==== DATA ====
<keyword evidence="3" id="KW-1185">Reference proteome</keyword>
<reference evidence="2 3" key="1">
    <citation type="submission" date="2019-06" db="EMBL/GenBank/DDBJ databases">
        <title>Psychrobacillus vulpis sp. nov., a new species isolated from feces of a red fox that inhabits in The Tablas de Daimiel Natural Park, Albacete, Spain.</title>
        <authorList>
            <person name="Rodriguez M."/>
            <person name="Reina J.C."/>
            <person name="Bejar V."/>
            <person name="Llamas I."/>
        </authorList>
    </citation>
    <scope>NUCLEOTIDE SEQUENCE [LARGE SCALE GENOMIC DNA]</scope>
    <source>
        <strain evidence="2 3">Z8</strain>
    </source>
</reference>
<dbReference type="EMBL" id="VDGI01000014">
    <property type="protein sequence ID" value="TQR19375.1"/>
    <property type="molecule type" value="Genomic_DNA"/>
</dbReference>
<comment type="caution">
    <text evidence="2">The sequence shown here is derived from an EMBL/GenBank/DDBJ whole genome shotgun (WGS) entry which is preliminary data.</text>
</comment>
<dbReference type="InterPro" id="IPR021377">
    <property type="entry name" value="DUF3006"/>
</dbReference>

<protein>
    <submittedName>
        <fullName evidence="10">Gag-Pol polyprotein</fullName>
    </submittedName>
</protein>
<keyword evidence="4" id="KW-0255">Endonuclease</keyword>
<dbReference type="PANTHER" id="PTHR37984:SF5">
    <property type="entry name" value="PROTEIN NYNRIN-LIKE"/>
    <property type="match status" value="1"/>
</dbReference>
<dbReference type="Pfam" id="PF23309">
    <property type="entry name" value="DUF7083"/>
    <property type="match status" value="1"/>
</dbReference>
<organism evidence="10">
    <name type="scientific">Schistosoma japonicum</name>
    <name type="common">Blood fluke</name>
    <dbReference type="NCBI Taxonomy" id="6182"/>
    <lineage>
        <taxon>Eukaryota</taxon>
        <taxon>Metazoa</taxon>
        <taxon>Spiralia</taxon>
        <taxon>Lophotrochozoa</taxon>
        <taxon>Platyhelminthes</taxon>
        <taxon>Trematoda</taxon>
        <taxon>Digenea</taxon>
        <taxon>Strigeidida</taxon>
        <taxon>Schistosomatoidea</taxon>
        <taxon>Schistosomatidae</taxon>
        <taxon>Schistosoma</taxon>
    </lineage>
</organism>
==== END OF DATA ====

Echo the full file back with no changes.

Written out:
<keyword evidence="3" id="KW-1185">Reference proteome</keyword>
<reference evidence="2 3" key="1">
    <citation type="submission" date="2019-06" db="EMBL/GenBank/DDBJ databases">
        <title>Psychrobacillus vulpis sp. nov., a new species isolated from feces of a red fox that inhabits in The Tablas de Daimiel Natural Park, Albacete, Spain.</title>
        <authorList>
            <person name="Rodriguez M."/>
            <person name="Reina J.C."/>
            <person name="Bejar V."/>
            <person name="Llamas I."/>
        </authorList>
    </citation>
    <scope>NUCLEOTIDE SEQUENCE [LARGE SCALE GENOMIC DNA]</scope>
    <source>
        <strain evidence="2 3">Z8</strain>
    </source>
</reference>
<dbReference type="EMBL" id="VDGI01000014">
    <property type="protein sequence ID" value="TQR19375.1"/>
    <property type="molecule type" value="Genomic_DNA"/>
</dbReference>
<comment type="caution">
    <text evidence="2">The sequence shown here is derived from an EMBL/GenBank/DDBJ whole genome shotgun (WGS) entry which is preliminary data.</text>
</comment>
<dbReference type="InterPro" id="IPR021377">
    <property type="entry name" value="DUF3006"/>
</dbReference>

<protein>
    <submittedName>
        <fullName evidence="10">Gag-Pol polyprotein</fullName>
    </submittedName>
</protein>
<keyword evidence="4" id="KW-0255">Endonuclease</keyword>
<dbReference type="PANTHER" id="PTHR37984:SF5">
    <property type="entry name" value="PROTEIN NYNRIN-LIKE"/>
    <property type="match status" value="1"/>
</dbReference>
<dbReference type="Pfam" id="PF23309">
    <property type="entry name" value="DUF7083"/>
    <property type="match status" value="1"/>
</dbReference>
<organism evidence="10">
    <name type="scientific">Schistosoma japonicum</name>
    <name type="common">Blood fluke</name>
    <dbReference type="NCBI Taxonomy" id="6182"/>
    <lineage>
        <taxon>Eukaryota</taxon>
        <taxon>Metazoa</taxon>
        <taxon>Spiralia</taxon>
        <taxon>Lophotrochozoa</taxon>
        <taxon>Platyhelminthes</taxon>
        <taxon>Trematoda</taxon>
        <taxon>Digenea</taxon>
        <taxon>Strigeidida</taxon>
        <taxon>Schistosomatoidea</taxon>
        <taxon>Schistosomatidae</taxon>
        <taxon>Schistosoma</taxon>
    </lineage>
</organism>